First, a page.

Archive for April, 2015

Don Blake "Pocket Universe" cover art

After having released a couple of EPs and a 7” split (with the awesome Andrew Cream), this is the first full-length from relatively new, Manchester-based pop-punk outfit Don Blake. They play pop-punk in a more-or-less straight-forward way, which is refreshing to hear in 2015 when ‘the scene’ is largely dominated by gruff vocals and self-deprecating lyrics. I mean, I enjoy a ton of bands that would fit into that neat stereotype, but there are only so many Dear Landlord wanna-bes you can hear. I also like that while Don Blake’s style is straightforward, it manages to avoid the trappings or monotony of Ramones-y pop-punk. Pocket Universe is varied and certainly never boring, mixing up catchy, sugar-y fast-paced Lookout-style pop-punk, with a more subtle, mid-tempo brand of ‘noise-pop’ (their term, not mine).

I would not say that anything that Don Blake do is particularly unique or ‘wow’, but they do avoid most of the obvious labelling of the genre, testament to their songwriting talent. I guess they are influenced by the ‘90s pop-punk scene, but no-one in particular really: a little bit of early Green Day, a little bit of MTX perhaps (I certainly notice a lyrical influence from Dr. Frank and that can only be a good thing). What makes Don Blake stand out, apart from their ability to write a variety of songs, is their wonderful melodies and vocal harmonies, which they match really well with the high-tempo nature of the music, best heard in “Existential Horror” (my personal highlight of the album) or the blink-and-you’ll-miss it “Where Else Would I Wanna Be?” To me, this style recalls early Team Stray or perhaps under-appreciated fellow UK pop-punkers Mike TV. It is kind of rare in the genre for the vocal harmonies to come through so well. I like that the vocals are kind of gloomy and deep too (without being overly so); think Dan Vapid with a Mancunian accent.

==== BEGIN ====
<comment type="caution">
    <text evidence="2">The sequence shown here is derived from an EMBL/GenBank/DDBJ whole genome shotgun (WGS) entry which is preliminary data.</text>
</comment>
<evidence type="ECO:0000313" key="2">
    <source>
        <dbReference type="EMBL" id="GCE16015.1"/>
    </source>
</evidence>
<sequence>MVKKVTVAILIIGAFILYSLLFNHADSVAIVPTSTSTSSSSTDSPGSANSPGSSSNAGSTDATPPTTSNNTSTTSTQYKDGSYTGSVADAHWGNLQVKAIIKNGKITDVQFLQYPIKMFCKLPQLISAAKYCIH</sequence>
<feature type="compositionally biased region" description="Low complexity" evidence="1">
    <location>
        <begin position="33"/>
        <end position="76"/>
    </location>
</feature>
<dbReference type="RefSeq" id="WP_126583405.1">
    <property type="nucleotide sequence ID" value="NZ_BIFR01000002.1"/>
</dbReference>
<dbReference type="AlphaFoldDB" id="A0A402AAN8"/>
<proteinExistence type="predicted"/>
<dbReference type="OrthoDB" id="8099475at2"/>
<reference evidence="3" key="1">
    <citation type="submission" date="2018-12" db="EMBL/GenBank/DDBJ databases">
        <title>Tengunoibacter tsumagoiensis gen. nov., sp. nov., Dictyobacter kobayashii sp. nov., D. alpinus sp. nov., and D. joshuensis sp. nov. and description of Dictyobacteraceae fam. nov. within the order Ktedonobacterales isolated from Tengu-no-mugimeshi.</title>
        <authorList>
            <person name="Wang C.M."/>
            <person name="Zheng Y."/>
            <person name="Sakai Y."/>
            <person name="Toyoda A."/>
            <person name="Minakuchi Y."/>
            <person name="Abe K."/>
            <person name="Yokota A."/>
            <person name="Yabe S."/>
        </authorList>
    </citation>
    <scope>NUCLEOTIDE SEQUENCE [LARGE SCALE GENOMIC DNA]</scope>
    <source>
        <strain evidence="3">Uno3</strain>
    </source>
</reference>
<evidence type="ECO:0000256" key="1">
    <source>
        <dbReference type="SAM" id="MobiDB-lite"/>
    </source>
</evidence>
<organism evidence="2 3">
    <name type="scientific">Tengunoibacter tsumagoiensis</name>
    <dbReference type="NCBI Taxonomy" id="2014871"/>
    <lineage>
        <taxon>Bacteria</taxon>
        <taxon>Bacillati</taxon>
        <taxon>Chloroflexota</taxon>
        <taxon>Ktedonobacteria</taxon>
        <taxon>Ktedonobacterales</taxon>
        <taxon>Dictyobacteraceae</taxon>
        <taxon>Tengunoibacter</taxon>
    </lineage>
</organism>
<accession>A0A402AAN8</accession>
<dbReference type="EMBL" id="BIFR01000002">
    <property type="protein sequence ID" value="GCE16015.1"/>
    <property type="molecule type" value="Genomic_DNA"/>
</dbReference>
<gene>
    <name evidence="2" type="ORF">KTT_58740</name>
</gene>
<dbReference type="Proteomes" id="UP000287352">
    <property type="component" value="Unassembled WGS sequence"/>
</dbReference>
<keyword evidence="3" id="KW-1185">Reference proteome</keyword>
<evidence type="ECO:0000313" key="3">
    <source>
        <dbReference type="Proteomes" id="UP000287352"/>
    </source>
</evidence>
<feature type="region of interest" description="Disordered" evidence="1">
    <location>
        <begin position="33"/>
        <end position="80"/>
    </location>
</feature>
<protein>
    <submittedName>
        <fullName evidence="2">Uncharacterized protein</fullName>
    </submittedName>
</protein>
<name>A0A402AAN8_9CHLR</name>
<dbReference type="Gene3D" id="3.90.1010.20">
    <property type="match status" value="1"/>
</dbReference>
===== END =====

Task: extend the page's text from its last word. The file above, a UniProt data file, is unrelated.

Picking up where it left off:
I must say that what I had heard from Don Blake before on their EP collection, I thought was just ok, but Pocket Universe has certainly made me sit up and listen. It may be that I appreciate their older stuff better now, but I do feel that they have matured somewhat on the new album and gone up a fellow levels song-writing-wise. The pensive lyrics on this thing are just fantastic, especially the way that the album culminates with 4-minute (!!) epic “We Can try”: “Make our own pocket universe, oh we can try”. It has some beautiful, slowed-down melodies and a catchy lead guitar. The length of “We Can Try” compared to the rest of the album (most songs hover around the 1:30 mark) reminds me of the way The Kimberley Steaks ended their first album, and like their fellow label mates, Don Blake are producing healthy, fresh, melodically-driven pop-punk that may not be ‘cool’, but is certainly exciting.

Listen here:



Imaginary People cover art

Imaginary People, the second full length from Transcontinental band Pale Angels, is decent, but hit-and-miss overall. It leans more towards hit, but there is enough ‘miss’ to frustrate. If you may recall, I reviewed their most recent 7” Strange Powers last year and mostly loved its scuzzy, live-recorded garage-punk fuzz-out. Now, while that clearly had an alt-‘90s influence, Imaginary People turns that into a full-on homage. The record may as well be wearing baggy jeans and a Butthead and Beavis t-shirt! I’m mostly saying this tongue-in-cheek, as I love plenty from that area which is evident in this album: particularly Dinosaur Jr, Pixies, Mudhoney.